January is Cervical Cancer Awareness Month
All women are at risk for cervical cancer. It occurs most often in women over age 30. Cervical cancer is most frequently diagnosed in women between the ages of 35 and 44 with the average age at diagnosis being 50. It rarely develops in women younger than 20. Many older women do not realize that the risk of developing cervical cancer is still present as they age.
According to the CDC, long-lasting infection with certain types of human papillomavirus (HPV) is the main cause of cervical cancer. HPV is a common virus that is passed from one person to another during sex. At least half of sexually active people will have HPV at some point in their lives, but few women will get cervical cancer. Almost all cervical cancers are caused by HPV. The most important thing you can do to help prevent cervical cancer is to have regular screening tests at age 21 the HPV vaccine can help prevent cervical cancer. When cervical cancer is found early, it is highly treatable and associated with long survival and good quality of life.
Cervical cancer begins when healthy cells in the cervix develop changes (mutations) in their DNA. A cell’s DNA contains the instructions that tell a cell what to do.
Healthy cells grow and multiply at a set rate, eventually dying at a set time. The mutations tell the cells to grow and multiply out of control, and they don’t die. The accumulating abnormal cells form a mass (tumor). Cancer cells invade nearby tissues and can break off from a tumor to spread (metastasize) elsewhere in the body.
It isn’t clear what causes cervical cancer, but it’s certain that HPV plays a role. HPV is very common, and most people with the virus never develop cancer. This means other factors — such as your environment or your lifestyle choices — also determine whether you’ll develop cervical cancer.
The type of cervical cancer that you have helps determine your prognosis and treatment. The main types of cervical cancer are:
- Squamous cell carcinoma. This type of cervical cancer begins in the thin, flat cells (squamous cells) lining the outer part of the cervix, which projects into the vagina. Most cervical cancers are squamous cell carcinomas.
- Adenocarcinoma. This type of cervical cancer begins in the column-shaped glandular cells that line the cervical canal.
Sometimes, both types of cells are involved in cervical cancer. Very rarely, cancer occurs in other cells in the cervix.
Many sexual partners. The greater your number of sexual partners — and the greater your partner’s number of sexual partners — the greater your chance of acquiring HPV.
Early sexual activity. Having sex at an early age increases your risk of HPV.
Other sexually transmitted infections (STIs). Having other STIs — such as chlamydia, gonorrhea, syphilis and HIV/AIDS — increases your risk of HPV.
A weakened immune system. You may be more likely to develop cervical cancer if your immune system is weakened by another health condition and you have HPV.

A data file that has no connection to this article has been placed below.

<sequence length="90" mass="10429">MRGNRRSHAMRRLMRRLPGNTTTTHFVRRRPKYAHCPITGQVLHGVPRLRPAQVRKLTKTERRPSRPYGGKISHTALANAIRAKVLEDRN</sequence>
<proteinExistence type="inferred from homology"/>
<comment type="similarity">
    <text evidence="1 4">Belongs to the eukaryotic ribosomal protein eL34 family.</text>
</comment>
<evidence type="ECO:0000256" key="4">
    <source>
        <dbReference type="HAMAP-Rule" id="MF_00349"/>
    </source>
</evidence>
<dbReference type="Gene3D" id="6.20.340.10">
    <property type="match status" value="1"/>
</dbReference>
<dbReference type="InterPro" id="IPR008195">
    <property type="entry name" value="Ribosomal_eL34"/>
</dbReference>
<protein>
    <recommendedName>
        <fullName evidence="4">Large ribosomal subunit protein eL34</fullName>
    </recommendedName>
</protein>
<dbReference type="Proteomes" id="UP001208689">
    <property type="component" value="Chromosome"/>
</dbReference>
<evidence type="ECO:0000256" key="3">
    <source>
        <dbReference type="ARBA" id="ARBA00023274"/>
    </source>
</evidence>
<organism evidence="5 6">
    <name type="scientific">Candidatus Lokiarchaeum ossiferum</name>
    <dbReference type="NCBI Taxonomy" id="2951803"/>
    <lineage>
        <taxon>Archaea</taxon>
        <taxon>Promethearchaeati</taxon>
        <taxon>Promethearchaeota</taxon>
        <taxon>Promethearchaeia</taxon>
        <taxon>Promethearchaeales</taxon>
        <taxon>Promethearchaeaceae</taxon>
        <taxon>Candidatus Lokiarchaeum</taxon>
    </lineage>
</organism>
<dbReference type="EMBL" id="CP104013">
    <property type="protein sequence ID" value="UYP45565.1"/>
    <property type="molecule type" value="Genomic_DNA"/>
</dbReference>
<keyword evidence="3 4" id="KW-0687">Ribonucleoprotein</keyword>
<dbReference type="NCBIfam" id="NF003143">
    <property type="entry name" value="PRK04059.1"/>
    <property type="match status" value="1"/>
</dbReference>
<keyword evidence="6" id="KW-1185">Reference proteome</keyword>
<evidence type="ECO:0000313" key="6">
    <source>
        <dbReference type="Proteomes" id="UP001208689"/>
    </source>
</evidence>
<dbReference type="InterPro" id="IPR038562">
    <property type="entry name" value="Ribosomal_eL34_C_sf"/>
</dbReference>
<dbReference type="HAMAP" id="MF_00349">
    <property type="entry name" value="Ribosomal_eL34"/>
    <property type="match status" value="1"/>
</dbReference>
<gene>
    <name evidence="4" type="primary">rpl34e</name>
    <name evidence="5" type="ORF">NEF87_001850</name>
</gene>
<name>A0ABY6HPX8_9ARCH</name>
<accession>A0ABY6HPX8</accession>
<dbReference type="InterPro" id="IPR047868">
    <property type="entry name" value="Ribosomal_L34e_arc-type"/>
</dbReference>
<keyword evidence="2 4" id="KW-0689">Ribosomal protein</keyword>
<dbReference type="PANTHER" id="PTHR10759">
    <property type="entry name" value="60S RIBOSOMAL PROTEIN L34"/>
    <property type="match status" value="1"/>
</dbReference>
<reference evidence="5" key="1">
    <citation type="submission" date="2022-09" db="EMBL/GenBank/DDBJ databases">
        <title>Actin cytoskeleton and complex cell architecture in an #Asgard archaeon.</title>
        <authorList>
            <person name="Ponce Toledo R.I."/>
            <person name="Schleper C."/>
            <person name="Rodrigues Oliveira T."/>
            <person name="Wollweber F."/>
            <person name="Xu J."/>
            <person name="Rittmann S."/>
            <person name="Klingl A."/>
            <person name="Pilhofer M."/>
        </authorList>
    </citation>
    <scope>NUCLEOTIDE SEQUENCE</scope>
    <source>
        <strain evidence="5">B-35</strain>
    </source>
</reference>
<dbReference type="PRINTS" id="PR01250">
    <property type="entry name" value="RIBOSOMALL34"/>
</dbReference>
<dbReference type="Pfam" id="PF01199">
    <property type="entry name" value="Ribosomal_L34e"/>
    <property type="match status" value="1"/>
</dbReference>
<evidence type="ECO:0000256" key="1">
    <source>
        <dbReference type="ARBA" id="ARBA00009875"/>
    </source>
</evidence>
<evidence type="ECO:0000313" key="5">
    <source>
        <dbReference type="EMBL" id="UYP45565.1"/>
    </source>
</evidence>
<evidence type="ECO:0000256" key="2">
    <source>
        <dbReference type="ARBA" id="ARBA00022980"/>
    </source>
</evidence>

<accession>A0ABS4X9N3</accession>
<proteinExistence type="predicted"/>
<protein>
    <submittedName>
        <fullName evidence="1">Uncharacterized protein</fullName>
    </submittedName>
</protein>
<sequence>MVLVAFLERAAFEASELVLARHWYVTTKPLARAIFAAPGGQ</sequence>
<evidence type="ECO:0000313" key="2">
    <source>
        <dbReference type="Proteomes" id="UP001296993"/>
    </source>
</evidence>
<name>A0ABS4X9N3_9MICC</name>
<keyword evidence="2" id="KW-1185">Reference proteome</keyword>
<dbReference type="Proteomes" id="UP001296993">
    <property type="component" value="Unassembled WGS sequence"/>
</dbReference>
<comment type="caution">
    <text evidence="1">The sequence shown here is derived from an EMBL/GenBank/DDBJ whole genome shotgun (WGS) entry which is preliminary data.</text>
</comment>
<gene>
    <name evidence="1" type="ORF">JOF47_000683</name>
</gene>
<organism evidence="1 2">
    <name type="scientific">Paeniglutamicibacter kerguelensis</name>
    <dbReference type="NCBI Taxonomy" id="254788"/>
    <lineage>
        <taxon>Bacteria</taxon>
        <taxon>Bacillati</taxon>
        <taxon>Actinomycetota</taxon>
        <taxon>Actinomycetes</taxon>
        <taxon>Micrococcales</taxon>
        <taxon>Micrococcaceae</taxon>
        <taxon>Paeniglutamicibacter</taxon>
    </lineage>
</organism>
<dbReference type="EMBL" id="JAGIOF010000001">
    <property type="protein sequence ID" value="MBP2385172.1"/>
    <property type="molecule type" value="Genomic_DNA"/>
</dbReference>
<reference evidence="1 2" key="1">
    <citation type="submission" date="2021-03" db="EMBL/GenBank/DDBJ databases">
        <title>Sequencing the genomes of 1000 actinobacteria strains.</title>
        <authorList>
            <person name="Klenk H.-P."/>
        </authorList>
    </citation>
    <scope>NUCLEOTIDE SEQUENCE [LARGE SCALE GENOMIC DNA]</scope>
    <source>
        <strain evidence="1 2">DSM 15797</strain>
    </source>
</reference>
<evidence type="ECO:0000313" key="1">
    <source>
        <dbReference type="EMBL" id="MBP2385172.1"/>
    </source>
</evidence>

Smoking. Smoking is associated with squamous cell cervical cancer.
Exposure to miscarriage prevention drug. If your mother took a drug called diethylstilbestrol (DES) while pregnant in the 1950s, you may have an increased risk of a certain type of cervical cancer called clear cell adenocarcinoma.
Ask your doctor about the HPV vaccine. Receiving a vaccination to prevent HPV infection may reduce your risk of cervical cancer and other HPV-related cancers. Ask your doctor whether an HPV vaccine is appropriate for you.
The HPV vaccine protects against the types of HPV that most often cause cervical, vaginal, and vulvar cancers.
- HPV vaccination is recommended for preteens aged 11 to 12 years, but can be given starting at age 9.
- HPV vaccine also is recommended for everyone through age 26 years, if they are not vaccinated already.
- HPV vaccination is not recommended for everyone older than age 26 years. However, some adults age 27 through 45 years who are not already vaccinated may decide to get the HPV vaccine after speaking with their doctor about their risk for new HPV infections and the possible benefits of vaccination. HPV vaccination in this age range provides less benefit, as more people have already been exposed to HPV.If vaccination is started before age 15, a two-dose schedule is recommended, with the doses given 6 to 12 months apart. For people who start the series after their 15th birthday, the vaccine is given in a series of three shots. HPV vaccination prevents new HPV infections, but does not treat existing infections or diseases. This is why the HPV vaccine works best when given before any exposure to HPV. You should get screened for cervical cancer regularly, even if you received an HPV vaccine.
Have routine Pap tests.Pap tests can detect precancerous conditions of the cervix, so they can be monitored or treated in order to prevent cervical cancer. Most medical organizations suggest beginning routine Pap tests at age 21 and repeating them every few years.
Practice safe sex. Reduce your risk of cervical cancer by taking measures to prevent sexually transmitted infections, such as using a condom every time you have sex and limiting the number of sexual partners you have.
Don’t smoke. If you don’t smoke, don’t start. If you do smoke, talk to your doctor about strategies to help you quit.
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